Nursing Home Care
While most older Americans live by themselves or with their families, a small minority live in group settings. A growing type of group setting is the continuous care retirement community, a setting of private rooms, apartments, and/or condominiums that offers medical and practical care to those who need it. In some such communities, residents eat their meals together, while in others they cook for themselves. Usually these communities offer above-average recreational facilities and can be very expensive, as some require a lifetime contract or at least monthly fees that can run into the thousands of dollars.
For elders who need high-level medical care or practical support, nursing homes are the primary option. About 16,100 nursing homes exist, and 3.5% of Americans 65 or older (or about 1.3 million individuals) live in them; this figure rises to 14% of people 85 or older (Federal Interagency Forum on Aging-Related Statistics, 2008). About three-fourths of all nursing home residents are women. Almost all residents (94%) receive assistance in bathing and showering, 80% receive help in using the bathroom, and one-third receive help in eating.
As noted earlier, Medicare does not pay for long-term institutional care for most older Americans. Because nursing home care costs at least $70,000 yearly, residents can quickly use up all their assets and then, ironically, become eligible for payments from Medicaid, the federal insurance program for people with low incomes.
If one problem of nursing homes is their expense, another problem is the quality of care they provide. Because their residents are typically in poor physical and/or mental health, their care must be the best possible, as they can do little to help themselves if their care is substandard. As more people enter nursing homes in the years ahead, the quality of nursing home care will become even more important. Yet there is much evidence that nursing home care is often substandard and is replete with neglect and abuse (DeHart, Webb, & Cornman, 2009).
Financial Security and Employment
Earlier we noted that the elderly are less likely than younger age groups to live in poverty and that their financial status is much better than that of previous generations of older people. However, this brief summary of their economic well-being obscures several underlying problems (Crawthorne, 2008; Treas, 1995).
First, recall Chapter 6 “Groups and Organizations”’s discussion of episodic poverty, which refers to the drifting of many people into and out of poverty as their jobs and other circumstances change. Once they become poor, older people are more likely than younger ones to stay poor, as younger people have more job and other opportunities to move out of poverty. Recall also that the official poverty rate obscures the fact that many people live just above it and are “near poor.” This is especially true of the elderly, who, if hit by large medical bills or other expenses, can hardly afford to pay them. In another problem, older women are more likely than older men to live in poverty for at least two reasons: women earn less than men and thus have lower monthly benefits under Social Security than men, and women outlive men and thus use up their savings. Racial and ethnic disparities also exist among the elderly, reflecting poverty disparities in the entire population, as older people of color are much more likely than older whites to live in poverty (U.S. Census Bureau, 2010).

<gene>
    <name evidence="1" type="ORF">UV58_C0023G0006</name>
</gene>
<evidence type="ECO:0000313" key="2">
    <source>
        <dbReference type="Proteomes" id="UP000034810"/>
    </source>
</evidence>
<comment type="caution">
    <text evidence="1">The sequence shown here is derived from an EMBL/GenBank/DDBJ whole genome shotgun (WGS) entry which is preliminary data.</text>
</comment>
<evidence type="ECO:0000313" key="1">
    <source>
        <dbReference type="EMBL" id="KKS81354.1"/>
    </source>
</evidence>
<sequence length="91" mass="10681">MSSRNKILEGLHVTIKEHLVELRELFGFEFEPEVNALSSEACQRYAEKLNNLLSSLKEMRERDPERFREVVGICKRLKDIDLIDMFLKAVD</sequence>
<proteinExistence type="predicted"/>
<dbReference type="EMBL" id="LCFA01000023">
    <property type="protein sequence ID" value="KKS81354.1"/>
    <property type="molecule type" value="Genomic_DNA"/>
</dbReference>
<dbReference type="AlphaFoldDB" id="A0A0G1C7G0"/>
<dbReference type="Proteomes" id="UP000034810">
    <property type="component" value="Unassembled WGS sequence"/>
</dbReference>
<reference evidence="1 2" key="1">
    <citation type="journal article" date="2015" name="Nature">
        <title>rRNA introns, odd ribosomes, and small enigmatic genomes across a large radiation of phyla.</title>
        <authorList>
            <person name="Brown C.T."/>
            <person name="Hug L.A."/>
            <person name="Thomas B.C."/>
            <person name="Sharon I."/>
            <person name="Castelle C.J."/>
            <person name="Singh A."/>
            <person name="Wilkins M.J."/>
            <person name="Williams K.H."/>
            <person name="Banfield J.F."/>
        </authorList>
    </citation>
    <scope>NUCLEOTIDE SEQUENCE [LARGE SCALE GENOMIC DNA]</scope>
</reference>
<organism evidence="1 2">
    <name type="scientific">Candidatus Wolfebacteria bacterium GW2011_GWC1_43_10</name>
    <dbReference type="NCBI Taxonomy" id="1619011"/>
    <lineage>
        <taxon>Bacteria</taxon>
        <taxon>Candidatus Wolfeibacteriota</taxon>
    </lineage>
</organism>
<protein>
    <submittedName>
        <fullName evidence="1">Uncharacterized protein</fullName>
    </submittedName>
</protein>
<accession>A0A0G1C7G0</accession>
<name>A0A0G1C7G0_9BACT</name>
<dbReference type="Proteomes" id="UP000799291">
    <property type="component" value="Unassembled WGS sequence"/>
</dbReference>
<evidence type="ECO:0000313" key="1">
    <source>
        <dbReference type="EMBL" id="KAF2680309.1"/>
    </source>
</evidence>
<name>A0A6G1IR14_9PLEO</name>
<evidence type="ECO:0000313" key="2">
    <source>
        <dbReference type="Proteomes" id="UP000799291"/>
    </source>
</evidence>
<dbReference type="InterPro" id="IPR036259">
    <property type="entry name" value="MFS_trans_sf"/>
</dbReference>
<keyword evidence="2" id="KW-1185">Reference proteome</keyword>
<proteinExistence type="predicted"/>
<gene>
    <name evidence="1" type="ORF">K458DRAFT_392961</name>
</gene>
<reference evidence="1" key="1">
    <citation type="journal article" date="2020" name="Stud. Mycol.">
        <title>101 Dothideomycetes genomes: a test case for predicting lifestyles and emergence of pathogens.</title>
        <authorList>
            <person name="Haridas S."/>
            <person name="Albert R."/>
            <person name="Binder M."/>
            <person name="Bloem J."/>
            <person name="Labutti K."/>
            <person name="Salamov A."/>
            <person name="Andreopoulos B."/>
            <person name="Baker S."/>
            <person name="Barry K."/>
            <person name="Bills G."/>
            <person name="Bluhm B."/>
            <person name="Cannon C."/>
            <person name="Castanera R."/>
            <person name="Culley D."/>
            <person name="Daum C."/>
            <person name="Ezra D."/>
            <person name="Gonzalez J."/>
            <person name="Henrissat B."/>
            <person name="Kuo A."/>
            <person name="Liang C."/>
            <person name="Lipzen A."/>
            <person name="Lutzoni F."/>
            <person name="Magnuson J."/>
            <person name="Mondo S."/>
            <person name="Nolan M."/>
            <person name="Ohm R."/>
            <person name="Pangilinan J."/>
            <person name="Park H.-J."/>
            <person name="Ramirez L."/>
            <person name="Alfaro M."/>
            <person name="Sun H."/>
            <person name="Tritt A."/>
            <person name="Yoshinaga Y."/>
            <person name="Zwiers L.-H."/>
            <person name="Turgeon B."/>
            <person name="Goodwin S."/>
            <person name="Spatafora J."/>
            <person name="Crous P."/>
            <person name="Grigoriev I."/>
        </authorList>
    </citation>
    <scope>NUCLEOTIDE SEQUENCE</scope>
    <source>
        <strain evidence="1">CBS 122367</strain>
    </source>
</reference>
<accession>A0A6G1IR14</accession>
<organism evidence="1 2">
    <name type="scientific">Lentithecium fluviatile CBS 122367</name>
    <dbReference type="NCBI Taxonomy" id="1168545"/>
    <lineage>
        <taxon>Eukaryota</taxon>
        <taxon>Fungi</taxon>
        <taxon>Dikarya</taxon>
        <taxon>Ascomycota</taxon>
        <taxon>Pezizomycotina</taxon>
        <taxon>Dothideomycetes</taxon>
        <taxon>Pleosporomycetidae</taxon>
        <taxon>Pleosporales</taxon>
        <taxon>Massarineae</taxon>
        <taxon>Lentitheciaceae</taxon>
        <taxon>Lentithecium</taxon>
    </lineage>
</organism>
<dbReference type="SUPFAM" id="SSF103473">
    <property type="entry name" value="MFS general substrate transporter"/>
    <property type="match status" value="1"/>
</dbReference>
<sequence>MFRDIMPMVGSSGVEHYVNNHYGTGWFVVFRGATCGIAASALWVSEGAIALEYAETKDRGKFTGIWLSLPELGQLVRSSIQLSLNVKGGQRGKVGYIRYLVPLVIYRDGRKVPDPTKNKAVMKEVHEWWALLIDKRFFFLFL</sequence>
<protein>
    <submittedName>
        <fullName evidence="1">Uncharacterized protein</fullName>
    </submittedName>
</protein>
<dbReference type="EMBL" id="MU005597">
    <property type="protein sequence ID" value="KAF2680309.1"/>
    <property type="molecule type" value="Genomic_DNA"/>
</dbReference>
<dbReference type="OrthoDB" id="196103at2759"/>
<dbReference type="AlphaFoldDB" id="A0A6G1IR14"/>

Two final problems relate to Social Security, which is the largest income source for most elders. If Social Security did not exist, the poverty rate of the elderly would be 44%, or about five times higher than the actual rate (Crawthorne, 2008). Without Social Security, then, nearly half of all people 65 or older would be living in official poverty, and this rate would be even much higher for older women and older persons of color. Unfortunately, many observers think the Social Security system is facing a crisis as the large number of baby boomers now reaches retirement age (Sloan, 2009). Another problem is that, as noted earlier regarding women, monthly benefits are tied to people’s earnings before retirement: the higher the earnings, the higher the monthly benefit. Thus a paradox occurs: people who earn low wages will get lower Social Security benefits after they retire, even though they need higher benefits to make up for their lower earnings. In this manner, the income inequality that exists before retirement continues to exist after it.
This paradox reflects a wider problem involving Social Security. However helpful it might be in aiding older Americans, the aid it provides lags far behind comparable programs in other wealthy Western nations (see the “Learning From Other Societies” box). Social Security payments are low enough that almost one-third of the elderly who receive no other income assistance live in official poverty. For all of these reasons, Social Security is certainly beneficial for many older Americans, but it remains inadequate compared to what other nations provide.
Learning From Other Societies
Elderly Policy and Programs in the Netherlands and Sweden